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Residential property defies weak economy

Jan 14 2014 12:50
Johannesburg - House price growth not far from 5% can be expected in SA's residential property market, according to the latest FNB estate agent survey for the fourth quarter of 2013.

"This would be not far behind our expectations for consumer price inflation," according to John Loos, household and property sector strategist at FNB Home Loans.

Activity levels in SA's residential property market are in the “stable” range, according to the survey.

The broad trend since early 2012 of a comfortable and gradually improving residential property market is continuing.

The estate agents surveyed perceived the balance between demand and supply to be gradually improving, stock constraints to be mounting and a gradually improving price realism.

"However, they do not yet point to a market that could be classified as 'booming or irrational' and they do not appear to anticipate such a market in the near term," said Loos.

"The fourth quarter of 2013 survey points to a resumption of residential activity improvement after the previous quarter’s slight decline, as the residential market seemingly defies (a) very weak economy."

The survey shows that the mild seasonally-adjusted decline in the third quarter of 2013 did not yet signal a trend change.

Along with the rise in residential activity levels over the past two years, which reflects a rise in residential demand, has come a rise in “stock constraints” experienced by certain estate agents.

These stock constraints are also reflective of building activity which has remained relatively weak in recent years.

Price realism

One indicator of where the market is in terms of seller pricing realism, or otherwise put the balance between demand and supply at prevailing price levels, is the estimated average time that properties remain on the market prior to sale.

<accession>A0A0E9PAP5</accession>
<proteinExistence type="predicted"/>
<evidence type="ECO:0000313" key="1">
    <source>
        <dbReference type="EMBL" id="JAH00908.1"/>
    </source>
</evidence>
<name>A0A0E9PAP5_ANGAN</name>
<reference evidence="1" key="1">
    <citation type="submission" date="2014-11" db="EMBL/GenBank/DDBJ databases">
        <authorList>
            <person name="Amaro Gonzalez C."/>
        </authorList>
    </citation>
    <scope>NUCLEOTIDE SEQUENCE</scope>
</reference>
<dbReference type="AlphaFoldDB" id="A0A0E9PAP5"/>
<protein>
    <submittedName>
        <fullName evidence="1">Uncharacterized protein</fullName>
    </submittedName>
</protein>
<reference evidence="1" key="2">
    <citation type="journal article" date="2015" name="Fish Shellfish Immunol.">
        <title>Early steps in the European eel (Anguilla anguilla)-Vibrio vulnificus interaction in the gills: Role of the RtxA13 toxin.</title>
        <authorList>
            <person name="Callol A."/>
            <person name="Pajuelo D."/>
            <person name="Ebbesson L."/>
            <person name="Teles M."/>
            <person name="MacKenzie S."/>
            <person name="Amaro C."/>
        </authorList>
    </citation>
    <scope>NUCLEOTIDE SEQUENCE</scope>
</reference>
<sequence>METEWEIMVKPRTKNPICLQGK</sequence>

From a third-quarter estimate of 14 weeks and five days in the previous quarter, the estimated average time on the market in the fourth-quarter survey rose very slightly to 15 weeks and one day.

However, the smoothed trend line continues to point to a broadly declining trend in the average time on the market ever since a high of 19 weeks and one day at the beginning of 2011.

Nevertheless, at around 15 weeks, which remains a lengthy time compared to the levels of 2004/5, this estimate still does not point to a “buying frenzy” or booming market.

Things still seem by and large “rational and calm”, according to Loos.

Where owners had to drop their price to make a sale, the average percentage asking price drop required remained at -9% in the fourth quarter survey, the same as in the third quarter, but is noticeably less than estimates of -13% at a stage of 2011.

The survey also indicates the percentage of agents believing that income levels have kept up with prices declined from 46% to 40% over the last two quarters of 2013.

"It is too early to ascertain whether the decline in those perceiving income levels to have kept up with prices in the fourth quarter survey is the start of a deteriorating affordability trend," said Loos.

"However, given no further interest rate cuts in 2013, weak economic and wage bill growth and our FNB House Price Index showing accelerating growth late last year, it is entirely possible that we may be entering a period of deteriorating affordability, after an improving trend dating back to around 2009."

Near term outlook

Agent confidence regarding near term prospects remains noticeably above the low points  of 2007/8 and 2011, but still not “overly strong”.

In the fourth-quarter survey, 34% of agents expected activity to increase in the next three months, down from 61% in the previous quarter, while 48% expected it to stay the same and only 18% expected a decrease in activity.

fnb  |  john loos  |  property


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